Actress, ’70s Icon Farrah Fawcett Dies After High-profile Cancer Battle
Actress Farrah Fawcett, best known for starring in the 1970s TV hit “Charlie’s Angels,” died Thursday in Santa Monica, Calif., following a battle with cancer. She was 62.
Mary Farrah Leni Fawcett was born on Feb. 2, 1947, in Corpus Christi, Texas. At less than a month old, she needed surgery to remove a digestive tract tumor but recovered fully. She attended a Roman Catholic grade school and W.B. Ray High School before enrolling at the University of Texas at Austin. After students voted her one of the 10 most attractive people on campus, publicist David Mirisch saw some of her photos and encouraged her to go into acting.
Fawcett began her career with appearances on television shows including “That Girl,” “The Flying Nun,” “I Dream of Jeannie” and “The Partridge Family.” She married actor and “Six Million Dollar Man” star Lee Majors in 1973. Three years later, she took on the “Charlie’s Angels” role that made her famous, starring as part of a female crime-fighting trio that included Kate Jackson and Jaclyn Smith. Fawcett left the show after just one season, but it was during this time that she posed for what would become an iconic image of her: sitting in a red swimsuit with a large smile and her trademark feathered blonde hair.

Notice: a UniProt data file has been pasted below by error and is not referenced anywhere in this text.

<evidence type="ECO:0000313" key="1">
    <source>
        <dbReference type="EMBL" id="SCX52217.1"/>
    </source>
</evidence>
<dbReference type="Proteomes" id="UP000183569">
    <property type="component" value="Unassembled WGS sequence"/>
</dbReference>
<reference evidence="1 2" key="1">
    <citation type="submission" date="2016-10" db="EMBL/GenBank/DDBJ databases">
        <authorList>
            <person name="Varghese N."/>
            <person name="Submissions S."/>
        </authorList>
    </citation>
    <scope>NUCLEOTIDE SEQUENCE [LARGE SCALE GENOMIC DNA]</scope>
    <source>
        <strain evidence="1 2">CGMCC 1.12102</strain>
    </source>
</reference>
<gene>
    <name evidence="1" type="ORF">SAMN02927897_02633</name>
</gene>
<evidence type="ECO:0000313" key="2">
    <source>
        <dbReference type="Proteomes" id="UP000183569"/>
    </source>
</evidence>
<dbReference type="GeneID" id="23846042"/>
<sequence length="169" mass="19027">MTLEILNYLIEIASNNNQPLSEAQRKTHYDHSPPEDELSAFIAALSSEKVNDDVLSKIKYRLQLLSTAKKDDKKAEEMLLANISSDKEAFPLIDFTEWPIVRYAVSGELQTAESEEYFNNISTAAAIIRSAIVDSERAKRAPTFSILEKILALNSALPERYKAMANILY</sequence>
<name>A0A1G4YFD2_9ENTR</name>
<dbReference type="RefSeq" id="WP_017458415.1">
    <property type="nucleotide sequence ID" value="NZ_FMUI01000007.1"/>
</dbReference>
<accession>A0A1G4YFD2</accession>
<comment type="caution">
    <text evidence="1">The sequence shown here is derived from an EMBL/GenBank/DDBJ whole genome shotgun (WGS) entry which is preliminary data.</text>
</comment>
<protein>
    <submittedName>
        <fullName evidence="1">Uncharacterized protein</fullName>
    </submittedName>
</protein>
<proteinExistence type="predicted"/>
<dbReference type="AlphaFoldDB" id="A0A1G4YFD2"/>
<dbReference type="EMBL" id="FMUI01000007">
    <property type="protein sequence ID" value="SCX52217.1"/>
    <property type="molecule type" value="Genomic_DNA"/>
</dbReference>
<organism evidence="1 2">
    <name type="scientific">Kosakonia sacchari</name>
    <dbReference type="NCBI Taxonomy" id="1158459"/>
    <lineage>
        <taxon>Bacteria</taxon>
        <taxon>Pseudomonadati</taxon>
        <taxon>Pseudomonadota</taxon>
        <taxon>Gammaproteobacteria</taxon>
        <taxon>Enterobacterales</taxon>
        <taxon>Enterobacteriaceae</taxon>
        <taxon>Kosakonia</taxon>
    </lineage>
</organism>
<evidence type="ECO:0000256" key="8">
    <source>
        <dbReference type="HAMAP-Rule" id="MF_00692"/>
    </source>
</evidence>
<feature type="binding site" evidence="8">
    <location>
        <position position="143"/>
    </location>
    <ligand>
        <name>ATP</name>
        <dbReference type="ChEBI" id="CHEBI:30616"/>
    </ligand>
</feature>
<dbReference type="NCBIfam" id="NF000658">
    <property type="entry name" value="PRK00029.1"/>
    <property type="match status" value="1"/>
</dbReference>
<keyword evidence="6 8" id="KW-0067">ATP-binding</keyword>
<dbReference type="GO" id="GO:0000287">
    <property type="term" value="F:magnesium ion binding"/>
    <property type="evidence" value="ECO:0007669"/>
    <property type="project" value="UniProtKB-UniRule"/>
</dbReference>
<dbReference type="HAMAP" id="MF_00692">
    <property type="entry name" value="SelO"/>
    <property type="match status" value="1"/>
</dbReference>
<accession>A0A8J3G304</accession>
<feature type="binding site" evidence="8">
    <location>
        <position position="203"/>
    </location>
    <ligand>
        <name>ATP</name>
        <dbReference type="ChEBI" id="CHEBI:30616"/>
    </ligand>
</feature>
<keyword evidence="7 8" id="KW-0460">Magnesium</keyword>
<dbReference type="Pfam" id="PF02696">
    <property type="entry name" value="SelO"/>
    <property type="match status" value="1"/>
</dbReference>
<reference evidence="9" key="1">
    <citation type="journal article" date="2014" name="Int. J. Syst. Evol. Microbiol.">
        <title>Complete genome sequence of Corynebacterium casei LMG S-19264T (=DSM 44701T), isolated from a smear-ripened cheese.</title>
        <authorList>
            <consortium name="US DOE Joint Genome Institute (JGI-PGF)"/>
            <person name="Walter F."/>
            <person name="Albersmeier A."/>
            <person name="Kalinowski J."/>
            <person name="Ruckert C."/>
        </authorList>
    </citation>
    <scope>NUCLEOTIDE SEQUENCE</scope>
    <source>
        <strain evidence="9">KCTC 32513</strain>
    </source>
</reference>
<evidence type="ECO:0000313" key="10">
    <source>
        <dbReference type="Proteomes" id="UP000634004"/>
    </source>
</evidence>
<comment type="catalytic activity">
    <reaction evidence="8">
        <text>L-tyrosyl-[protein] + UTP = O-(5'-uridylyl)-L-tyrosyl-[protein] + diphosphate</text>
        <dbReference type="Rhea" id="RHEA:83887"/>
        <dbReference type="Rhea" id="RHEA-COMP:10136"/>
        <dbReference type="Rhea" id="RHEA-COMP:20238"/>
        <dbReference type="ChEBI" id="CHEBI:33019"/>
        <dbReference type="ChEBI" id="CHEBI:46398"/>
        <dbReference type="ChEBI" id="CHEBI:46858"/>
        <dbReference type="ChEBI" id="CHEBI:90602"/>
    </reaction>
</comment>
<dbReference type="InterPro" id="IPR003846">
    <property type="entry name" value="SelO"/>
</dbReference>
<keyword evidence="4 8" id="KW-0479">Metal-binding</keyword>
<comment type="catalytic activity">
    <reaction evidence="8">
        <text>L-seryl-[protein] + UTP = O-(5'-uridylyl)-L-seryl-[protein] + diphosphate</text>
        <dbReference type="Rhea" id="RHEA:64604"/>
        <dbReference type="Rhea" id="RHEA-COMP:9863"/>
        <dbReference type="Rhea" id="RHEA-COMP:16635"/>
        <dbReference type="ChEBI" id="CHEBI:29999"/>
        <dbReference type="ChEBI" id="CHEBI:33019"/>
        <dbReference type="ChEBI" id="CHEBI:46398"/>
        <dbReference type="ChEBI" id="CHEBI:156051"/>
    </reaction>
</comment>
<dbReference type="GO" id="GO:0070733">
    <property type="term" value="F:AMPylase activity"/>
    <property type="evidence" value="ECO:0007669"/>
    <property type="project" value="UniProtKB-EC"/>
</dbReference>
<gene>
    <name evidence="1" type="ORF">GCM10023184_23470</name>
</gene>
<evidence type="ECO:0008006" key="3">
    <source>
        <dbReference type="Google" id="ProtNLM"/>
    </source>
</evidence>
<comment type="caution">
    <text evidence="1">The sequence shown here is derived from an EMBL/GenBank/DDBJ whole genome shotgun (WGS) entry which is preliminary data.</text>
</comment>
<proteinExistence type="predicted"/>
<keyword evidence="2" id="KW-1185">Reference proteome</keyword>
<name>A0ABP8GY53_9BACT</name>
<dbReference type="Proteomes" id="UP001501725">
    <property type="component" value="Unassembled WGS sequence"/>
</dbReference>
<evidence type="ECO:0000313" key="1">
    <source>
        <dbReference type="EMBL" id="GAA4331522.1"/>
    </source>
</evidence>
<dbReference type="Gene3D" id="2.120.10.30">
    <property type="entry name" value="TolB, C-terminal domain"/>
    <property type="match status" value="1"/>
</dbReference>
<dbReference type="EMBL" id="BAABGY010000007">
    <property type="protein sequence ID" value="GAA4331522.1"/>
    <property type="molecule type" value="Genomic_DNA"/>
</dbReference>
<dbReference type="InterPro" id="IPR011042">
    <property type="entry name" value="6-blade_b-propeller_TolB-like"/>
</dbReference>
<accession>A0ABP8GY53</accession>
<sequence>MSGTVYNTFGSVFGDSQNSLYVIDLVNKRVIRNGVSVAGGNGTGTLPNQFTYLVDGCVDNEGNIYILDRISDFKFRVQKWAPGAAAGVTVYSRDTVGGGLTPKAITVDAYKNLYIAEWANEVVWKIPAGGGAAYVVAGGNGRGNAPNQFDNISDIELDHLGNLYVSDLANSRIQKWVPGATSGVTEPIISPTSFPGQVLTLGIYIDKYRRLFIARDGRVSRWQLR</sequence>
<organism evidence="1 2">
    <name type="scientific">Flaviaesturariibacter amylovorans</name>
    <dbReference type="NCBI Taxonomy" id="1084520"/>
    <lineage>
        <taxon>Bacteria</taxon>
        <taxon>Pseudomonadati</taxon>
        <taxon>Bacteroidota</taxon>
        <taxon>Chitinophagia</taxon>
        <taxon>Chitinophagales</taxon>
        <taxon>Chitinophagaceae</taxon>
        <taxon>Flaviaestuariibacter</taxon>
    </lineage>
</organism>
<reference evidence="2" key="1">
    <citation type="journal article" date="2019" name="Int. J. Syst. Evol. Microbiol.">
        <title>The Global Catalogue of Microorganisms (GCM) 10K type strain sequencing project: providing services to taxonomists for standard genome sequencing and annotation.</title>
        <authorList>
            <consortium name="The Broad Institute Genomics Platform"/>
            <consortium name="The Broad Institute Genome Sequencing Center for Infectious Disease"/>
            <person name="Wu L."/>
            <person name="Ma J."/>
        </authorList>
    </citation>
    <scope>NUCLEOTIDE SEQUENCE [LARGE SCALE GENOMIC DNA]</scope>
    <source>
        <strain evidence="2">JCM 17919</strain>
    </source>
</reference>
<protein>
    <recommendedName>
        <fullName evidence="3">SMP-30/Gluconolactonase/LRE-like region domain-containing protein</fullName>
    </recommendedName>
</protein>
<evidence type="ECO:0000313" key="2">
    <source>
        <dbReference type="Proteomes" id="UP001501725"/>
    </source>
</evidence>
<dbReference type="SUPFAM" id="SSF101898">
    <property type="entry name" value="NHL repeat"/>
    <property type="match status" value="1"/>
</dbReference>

Following her departure from “Charlie’s Angels,” Fawcett embarked on a film career but never found the same kind of acclaim on the silver screen as she had in her television work. Throughout the 1970s, she appeared in such films as “Logan’s Run,” “Somebody Killed Her Husband” and “Sunburn,” none of which were commercial or critical successes.
Fawcett’s made-for-TV movies, “Murder in Texas,” “Poor Little Rich Girl” and “The Burning Bed,” earned her better reviews. In 1984, she received an Emmy nomination for “The Burning Bed” and appeared in the off-Broadway theater production “Extremities,” which some critics felt further established her as a serious actress.
In 2006, Fawcett was diagnosed with anal cancer at age 59 and reconnected with her one-time companion, actor Ryan O’Neal, throughout the course of her treatment. O’Neal is the father of Fawcett’s son, Redmond, born in 1985. In May, Fawcett detailed her struggle with the disease and her treatments in the television documentary “Farrah’s Story,” which NBC estimated 9 million people watched.